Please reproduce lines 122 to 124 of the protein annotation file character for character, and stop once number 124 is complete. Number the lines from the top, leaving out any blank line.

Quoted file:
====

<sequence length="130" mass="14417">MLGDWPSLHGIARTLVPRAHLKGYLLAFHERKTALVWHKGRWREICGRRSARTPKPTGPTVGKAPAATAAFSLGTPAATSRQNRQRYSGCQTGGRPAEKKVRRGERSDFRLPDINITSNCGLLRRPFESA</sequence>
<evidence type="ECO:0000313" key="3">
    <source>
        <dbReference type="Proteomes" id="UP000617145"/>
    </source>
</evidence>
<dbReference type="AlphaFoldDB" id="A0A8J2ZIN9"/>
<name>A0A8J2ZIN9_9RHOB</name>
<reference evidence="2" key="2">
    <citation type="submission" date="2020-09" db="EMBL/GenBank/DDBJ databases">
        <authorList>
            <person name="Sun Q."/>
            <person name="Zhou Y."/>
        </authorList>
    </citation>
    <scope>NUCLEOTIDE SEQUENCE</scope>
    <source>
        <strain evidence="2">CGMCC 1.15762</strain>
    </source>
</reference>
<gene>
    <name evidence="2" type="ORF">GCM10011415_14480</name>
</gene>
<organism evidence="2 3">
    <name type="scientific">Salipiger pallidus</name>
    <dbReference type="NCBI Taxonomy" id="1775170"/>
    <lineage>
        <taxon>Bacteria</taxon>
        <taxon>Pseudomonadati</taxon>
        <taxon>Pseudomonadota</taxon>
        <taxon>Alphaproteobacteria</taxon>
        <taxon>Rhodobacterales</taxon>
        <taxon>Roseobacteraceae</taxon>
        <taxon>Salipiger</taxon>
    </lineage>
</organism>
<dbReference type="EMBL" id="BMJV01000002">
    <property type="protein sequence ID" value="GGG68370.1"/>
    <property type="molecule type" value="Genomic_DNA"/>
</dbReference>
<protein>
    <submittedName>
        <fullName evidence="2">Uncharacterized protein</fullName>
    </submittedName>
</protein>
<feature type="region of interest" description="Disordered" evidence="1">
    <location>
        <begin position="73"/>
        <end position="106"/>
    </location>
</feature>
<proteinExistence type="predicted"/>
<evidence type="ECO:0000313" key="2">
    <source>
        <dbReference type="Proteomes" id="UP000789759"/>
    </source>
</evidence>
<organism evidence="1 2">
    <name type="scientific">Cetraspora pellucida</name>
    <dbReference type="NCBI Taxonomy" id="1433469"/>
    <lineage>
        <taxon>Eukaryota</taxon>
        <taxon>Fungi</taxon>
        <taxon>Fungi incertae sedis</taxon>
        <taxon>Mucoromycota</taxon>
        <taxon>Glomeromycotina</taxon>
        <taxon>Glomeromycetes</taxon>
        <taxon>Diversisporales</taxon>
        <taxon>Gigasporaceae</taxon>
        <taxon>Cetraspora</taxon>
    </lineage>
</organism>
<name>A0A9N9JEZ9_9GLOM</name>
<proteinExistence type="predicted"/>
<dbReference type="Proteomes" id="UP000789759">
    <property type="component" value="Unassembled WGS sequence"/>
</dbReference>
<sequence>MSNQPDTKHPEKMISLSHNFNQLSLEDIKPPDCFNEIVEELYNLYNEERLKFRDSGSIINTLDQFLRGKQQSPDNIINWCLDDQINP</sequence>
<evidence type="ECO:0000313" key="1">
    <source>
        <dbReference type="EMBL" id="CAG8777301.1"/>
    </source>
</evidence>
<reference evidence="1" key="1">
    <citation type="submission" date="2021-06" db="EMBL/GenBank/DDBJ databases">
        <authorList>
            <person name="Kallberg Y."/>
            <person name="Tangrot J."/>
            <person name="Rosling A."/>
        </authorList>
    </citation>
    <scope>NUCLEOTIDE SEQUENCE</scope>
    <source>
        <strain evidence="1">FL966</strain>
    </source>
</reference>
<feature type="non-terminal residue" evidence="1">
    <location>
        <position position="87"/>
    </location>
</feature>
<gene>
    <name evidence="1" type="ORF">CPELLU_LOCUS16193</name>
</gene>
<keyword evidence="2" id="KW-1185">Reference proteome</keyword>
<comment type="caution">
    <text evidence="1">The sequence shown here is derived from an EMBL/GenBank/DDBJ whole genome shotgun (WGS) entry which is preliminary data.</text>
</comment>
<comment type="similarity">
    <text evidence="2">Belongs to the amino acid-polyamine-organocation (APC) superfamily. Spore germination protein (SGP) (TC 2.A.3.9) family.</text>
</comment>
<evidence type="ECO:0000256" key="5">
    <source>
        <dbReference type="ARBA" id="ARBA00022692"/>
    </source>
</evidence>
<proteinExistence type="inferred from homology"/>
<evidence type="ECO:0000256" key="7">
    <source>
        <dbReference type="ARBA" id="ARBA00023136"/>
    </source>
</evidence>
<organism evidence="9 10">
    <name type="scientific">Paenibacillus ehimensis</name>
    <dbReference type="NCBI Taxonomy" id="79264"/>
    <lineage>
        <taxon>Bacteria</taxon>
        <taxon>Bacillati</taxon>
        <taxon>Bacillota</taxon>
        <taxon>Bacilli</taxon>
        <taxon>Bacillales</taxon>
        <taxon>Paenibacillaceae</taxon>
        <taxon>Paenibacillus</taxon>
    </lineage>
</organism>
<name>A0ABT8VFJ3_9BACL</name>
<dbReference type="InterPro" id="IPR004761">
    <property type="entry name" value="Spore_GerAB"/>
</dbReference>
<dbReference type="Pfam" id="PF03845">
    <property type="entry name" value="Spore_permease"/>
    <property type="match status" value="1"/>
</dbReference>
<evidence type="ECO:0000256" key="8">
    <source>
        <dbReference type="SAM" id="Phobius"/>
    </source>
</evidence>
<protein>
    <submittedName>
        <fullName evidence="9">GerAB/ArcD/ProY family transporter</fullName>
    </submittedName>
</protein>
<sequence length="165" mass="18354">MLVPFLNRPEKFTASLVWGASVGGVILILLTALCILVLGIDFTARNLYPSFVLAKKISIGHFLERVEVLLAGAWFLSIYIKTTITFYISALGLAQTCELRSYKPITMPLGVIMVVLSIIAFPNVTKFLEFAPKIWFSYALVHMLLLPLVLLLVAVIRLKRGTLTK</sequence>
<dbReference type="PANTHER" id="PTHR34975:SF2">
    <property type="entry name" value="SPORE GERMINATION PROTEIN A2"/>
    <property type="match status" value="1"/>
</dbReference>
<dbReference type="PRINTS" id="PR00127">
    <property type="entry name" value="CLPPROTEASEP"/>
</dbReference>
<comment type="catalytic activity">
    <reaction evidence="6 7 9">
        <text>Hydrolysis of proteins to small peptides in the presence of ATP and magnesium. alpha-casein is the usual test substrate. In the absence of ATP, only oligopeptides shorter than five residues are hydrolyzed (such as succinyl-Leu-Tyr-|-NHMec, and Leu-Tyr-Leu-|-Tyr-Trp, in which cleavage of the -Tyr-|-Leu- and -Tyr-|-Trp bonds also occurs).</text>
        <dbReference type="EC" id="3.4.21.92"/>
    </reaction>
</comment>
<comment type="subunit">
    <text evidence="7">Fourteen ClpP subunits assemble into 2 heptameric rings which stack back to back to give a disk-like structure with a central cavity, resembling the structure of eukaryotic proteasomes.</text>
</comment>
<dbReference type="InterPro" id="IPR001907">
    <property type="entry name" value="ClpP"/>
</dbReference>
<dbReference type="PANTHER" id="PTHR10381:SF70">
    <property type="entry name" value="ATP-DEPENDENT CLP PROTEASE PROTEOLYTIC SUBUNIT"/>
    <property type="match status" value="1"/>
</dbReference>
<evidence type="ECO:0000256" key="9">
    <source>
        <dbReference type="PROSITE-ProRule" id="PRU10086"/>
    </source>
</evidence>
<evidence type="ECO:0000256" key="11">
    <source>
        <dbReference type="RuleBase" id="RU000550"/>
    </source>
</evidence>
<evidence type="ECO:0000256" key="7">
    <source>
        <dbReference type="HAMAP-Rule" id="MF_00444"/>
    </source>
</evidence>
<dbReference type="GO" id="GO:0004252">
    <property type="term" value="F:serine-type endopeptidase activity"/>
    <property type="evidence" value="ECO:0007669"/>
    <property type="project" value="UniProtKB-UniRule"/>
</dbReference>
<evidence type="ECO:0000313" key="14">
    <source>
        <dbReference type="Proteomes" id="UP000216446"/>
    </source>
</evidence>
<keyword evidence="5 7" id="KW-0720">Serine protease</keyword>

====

</evidence>
<organism evidence="9 10">
    <name type="scientific">Paenibacillus ehimensis</name>